A Neowicksellian in a New Classical World: The Methodology of Michael Woodford's Interest and Prices
Woodford’s Interest and Prices is considered from a methodological point of view. While innovative as a work of macroeconomic theory, it is decidedly in the mainstream methodologically. As such, it provides a good example of the methodological puzzles posed by modern macroeconomics: first, the notion that representative-agent models (or models with very constrained sorts of heterogeneous agents) provide genuine microfoundations; second, the idea that Paretian welfare economics in the context of such models gives any useful policy guidance.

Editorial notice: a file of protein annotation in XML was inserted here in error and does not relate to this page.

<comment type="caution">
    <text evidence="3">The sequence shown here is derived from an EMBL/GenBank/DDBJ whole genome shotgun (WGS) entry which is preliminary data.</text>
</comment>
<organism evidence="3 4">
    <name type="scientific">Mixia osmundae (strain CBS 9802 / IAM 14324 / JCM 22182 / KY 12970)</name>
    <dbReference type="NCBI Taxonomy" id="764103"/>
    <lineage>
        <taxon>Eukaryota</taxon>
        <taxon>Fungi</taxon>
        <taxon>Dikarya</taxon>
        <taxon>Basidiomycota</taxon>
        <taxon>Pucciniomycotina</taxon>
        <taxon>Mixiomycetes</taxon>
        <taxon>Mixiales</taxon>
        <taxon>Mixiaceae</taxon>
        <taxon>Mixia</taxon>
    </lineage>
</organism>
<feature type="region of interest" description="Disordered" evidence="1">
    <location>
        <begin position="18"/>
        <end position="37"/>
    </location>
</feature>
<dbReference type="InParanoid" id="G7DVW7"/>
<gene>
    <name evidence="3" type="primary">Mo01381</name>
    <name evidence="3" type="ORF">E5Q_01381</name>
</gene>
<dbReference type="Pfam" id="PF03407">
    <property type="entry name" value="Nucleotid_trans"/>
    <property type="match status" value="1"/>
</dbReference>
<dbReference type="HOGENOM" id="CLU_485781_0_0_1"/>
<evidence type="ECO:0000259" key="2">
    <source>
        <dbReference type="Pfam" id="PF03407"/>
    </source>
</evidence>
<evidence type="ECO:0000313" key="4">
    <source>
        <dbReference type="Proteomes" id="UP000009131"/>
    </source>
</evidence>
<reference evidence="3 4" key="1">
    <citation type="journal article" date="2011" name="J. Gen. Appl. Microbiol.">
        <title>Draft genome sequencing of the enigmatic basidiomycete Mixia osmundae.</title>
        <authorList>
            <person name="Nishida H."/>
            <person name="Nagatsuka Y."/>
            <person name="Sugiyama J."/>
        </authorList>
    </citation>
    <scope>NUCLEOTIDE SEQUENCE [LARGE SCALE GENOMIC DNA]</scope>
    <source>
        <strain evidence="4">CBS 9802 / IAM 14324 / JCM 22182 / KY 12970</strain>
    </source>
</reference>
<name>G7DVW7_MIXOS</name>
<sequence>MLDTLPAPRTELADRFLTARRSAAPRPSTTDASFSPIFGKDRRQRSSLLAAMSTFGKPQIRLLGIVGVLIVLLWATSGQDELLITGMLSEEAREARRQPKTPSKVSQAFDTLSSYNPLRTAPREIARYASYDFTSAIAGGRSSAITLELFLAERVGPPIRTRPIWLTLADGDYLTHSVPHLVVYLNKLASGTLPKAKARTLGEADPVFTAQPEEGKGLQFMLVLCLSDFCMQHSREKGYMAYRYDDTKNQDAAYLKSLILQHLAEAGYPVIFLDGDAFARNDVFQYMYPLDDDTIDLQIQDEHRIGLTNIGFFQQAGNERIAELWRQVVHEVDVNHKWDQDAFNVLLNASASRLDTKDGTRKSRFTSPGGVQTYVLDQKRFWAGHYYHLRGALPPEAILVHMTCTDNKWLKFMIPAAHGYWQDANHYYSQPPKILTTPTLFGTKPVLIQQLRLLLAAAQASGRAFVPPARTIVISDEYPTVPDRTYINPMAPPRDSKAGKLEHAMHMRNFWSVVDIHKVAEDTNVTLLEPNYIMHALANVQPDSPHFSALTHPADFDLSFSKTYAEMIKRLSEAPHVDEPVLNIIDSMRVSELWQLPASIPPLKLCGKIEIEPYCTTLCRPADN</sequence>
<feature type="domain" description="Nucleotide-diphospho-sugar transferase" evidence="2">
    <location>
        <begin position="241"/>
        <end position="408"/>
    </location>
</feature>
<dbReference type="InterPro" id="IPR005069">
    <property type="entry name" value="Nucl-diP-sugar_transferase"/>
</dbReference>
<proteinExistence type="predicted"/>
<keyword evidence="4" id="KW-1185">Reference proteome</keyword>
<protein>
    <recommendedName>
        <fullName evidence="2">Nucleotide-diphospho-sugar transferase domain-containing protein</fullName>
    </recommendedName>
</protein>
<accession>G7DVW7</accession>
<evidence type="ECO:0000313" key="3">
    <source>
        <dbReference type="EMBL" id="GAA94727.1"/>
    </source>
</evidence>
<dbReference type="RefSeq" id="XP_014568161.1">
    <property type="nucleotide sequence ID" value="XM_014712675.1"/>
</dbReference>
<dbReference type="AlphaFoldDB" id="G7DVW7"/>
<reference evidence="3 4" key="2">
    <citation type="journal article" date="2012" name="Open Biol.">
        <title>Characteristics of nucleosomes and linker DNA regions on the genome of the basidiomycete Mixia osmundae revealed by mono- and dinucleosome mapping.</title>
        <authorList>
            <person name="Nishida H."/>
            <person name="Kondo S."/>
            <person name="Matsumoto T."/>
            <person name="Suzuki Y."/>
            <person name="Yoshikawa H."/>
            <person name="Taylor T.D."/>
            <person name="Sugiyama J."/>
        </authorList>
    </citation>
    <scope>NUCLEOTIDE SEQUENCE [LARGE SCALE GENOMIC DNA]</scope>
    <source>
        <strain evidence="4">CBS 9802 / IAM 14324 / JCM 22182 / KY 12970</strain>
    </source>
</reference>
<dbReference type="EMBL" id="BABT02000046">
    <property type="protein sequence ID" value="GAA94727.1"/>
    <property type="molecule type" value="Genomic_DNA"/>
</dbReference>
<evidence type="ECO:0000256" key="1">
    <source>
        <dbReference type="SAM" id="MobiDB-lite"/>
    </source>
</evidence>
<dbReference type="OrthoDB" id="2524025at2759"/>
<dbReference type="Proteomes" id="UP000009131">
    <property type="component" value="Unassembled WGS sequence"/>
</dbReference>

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Volume (Year): 28 (2006)
Issue (Month): 02 (June)
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